Astronauts from the China National Space Administration (CNSA) are preparing to partake in four crewed missions this year, the Associated Press has reported.
The station’s core module, Tianhe, could be launched as early as April, according to the CNSA and international observers. Last month, the heavy-lift Long March-5B Y2 and its payload were moved into place at the Wenchang Spacecraft Launch Site in Hainan Province. Assembly and testing work is continuing on the launch vehicle.
The launch will mark the first of 11 CNSA missions over the next two years to finish constructing the space station by the end of 2022. Two more modules; four Tianzhou cargo supply missions, and four Shenzhou crewed missions will be launched following the core module launch. The core module also has docking stations to permit the attachment of modules for experimentation at a later stage.
The CNSA has released details of 12 astronauts now in training for these missions, including men, women, newcomers and Shenzhou veterans. Up to three astronauts at a time will live in the core module. The space station will permit stays of up to six months, similar to the ISS.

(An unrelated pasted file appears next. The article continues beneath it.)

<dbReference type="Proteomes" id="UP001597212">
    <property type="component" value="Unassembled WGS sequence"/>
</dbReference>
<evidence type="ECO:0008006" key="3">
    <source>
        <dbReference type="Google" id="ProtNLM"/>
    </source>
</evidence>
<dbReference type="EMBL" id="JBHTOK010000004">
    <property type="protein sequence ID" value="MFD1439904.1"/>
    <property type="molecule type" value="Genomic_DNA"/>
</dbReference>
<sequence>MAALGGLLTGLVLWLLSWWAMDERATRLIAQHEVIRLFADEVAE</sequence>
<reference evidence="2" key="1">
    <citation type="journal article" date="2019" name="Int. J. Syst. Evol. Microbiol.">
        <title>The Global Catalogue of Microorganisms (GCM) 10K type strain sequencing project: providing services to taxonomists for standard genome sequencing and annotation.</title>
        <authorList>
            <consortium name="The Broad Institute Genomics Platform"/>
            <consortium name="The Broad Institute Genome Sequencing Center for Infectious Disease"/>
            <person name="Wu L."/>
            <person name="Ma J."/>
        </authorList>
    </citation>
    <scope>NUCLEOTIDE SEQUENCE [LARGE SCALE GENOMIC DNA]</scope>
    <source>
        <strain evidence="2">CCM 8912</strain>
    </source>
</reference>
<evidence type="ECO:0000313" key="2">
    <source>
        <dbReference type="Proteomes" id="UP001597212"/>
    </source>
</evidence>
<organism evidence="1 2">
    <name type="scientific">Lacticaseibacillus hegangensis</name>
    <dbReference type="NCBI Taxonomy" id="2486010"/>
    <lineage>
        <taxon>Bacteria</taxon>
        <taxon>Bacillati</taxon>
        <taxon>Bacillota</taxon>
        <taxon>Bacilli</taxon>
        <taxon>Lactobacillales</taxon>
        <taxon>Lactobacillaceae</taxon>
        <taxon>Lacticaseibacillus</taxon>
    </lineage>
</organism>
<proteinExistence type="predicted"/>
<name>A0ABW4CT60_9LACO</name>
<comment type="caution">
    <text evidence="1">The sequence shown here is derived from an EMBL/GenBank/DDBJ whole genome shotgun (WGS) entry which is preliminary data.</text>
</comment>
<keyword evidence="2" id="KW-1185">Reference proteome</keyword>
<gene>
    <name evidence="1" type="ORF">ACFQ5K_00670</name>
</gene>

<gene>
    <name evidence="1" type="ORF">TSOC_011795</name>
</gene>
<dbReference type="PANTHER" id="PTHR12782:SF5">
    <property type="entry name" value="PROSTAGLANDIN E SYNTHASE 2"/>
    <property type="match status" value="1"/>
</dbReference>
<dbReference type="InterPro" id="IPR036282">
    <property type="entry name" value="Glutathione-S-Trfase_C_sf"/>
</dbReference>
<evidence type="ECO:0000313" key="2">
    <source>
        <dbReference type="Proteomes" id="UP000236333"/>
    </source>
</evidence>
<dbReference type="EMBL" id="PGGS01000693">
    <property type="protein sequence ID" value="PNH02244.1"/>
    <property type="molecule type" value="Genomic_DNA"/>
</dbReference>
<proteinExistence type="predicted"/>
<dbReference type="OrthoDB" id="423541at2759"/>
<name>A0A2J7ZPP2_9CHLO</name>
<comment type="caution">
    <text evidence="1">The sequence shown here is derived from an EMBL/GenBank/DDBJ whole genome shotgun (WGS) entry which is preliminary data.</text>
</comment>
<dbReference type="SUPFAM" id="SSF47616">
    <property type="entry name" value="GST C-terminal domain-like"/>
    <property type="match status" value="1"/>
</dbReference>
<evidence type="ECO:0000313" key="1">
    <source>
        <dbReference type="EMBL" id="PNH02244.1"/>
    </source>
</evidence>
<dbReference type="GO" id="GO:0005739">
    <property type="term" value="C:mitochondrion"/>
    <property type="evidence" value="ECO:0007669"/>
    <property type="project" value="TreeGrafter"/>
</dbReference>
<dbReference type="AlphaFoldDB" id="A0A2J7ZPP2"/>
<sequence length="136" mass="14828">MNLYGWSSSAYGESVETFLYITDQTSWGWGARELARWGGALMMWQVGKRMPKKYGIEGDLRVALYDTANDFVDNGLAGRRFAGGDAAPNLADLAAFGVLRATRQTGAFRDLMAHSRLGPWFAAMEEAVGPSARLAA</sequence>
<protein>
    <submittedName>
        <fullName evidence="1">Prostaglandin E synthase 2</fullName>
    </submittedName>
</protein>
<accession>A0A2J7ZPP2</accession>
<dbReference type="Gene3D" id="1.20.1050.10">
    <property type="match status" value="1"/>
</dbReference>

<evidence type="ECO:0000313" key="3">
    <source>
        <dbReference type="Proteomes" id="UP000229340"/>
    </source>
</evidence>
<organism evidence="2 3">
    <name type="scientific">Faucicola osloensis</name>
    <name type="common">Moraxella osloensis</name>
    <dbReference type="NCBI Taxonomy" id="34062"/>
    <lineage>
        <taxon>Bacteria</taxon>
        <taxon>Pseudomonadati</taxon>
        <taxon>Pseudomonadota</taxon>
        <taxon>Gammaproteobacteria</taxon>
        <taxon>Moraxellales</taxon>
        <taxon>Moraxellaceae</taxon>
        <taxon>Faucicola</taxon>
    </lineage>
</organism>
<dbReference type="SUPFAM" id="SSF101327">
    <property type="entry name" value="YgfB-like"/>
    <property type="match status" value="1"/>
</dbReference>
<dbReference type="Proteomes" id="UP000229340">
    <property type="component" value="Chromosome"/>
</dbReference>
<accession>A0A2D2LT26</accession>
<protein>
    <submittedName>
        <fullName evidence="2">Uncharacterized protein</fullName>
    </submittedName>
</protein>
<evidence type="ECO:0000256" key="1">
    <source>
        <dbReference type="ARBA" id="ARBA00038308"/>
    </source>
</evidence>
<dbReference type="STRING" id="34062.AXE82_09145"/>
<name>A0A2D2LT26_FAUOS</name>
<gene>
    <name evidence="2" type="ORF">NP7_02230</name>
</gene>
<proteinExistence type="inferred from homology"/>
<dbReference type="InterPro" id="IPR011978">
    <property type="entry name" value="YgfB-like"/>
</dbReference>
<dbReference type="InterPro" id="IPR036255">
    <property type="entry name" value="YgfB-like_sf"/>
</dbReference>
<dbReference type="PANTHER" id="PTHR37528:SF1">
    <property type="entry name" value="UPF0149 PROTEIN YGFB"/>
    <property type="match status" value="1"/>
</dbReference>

China has already launched two small experimental space stations in preparation for the full-scale space station launch; these are used to test measures for docking, life support and rendezvous.
The space station is intended to have a 15-year lifetime. This could allow it to last beyond the projected end of the ISS, as that station enters its final years. The ISS will reach its 30th anniversary in 2028, with no concrete plans at present for its longer-term future.
While the ISS is principally backed by the space agencies of US, Russia, Europe, Japan and Canada, the CNSA was blocked from participating. This was largely at the insistence of the US, due to national security concerns.
Since its establishment in 2003, the CNSA has made rapid leaps and bounds to become a space power. China became the first country to conduct a soft landing on the far side of the Moon in 2019. Last month, a Chinese spacecraft reached Mars; the spacecraft is lowering its orbit (entering a ‘parking orbit’) to prepare for a landing in the coming weeks. If successful, this will make China only the second country to land a spacecraft on Mars, following the US.
This week, it was also reported that China is undergoing work on the development of a new heavy-lift launch vehicle (Long March 9) over five years. The rocket is expected to be 93m long with a core 10m in diameter. It aims to lift around 130 tonnes to low-earth orbit or around 45 tonnes to trans-lunar injection. The rocket’s payload would make it more powerful than the SpaceX Falcon Heavy. The head of China’s lunar exploration programme Luan Enjie told state broadcaster CCTV this week that the rocket will be capable of reaching the Moon and that the project is underway with feasibility studies already complete.
The China Academy of Launch Vehicle Technology will also continue develop of a next-gen crew launch vehicle in the same timescale.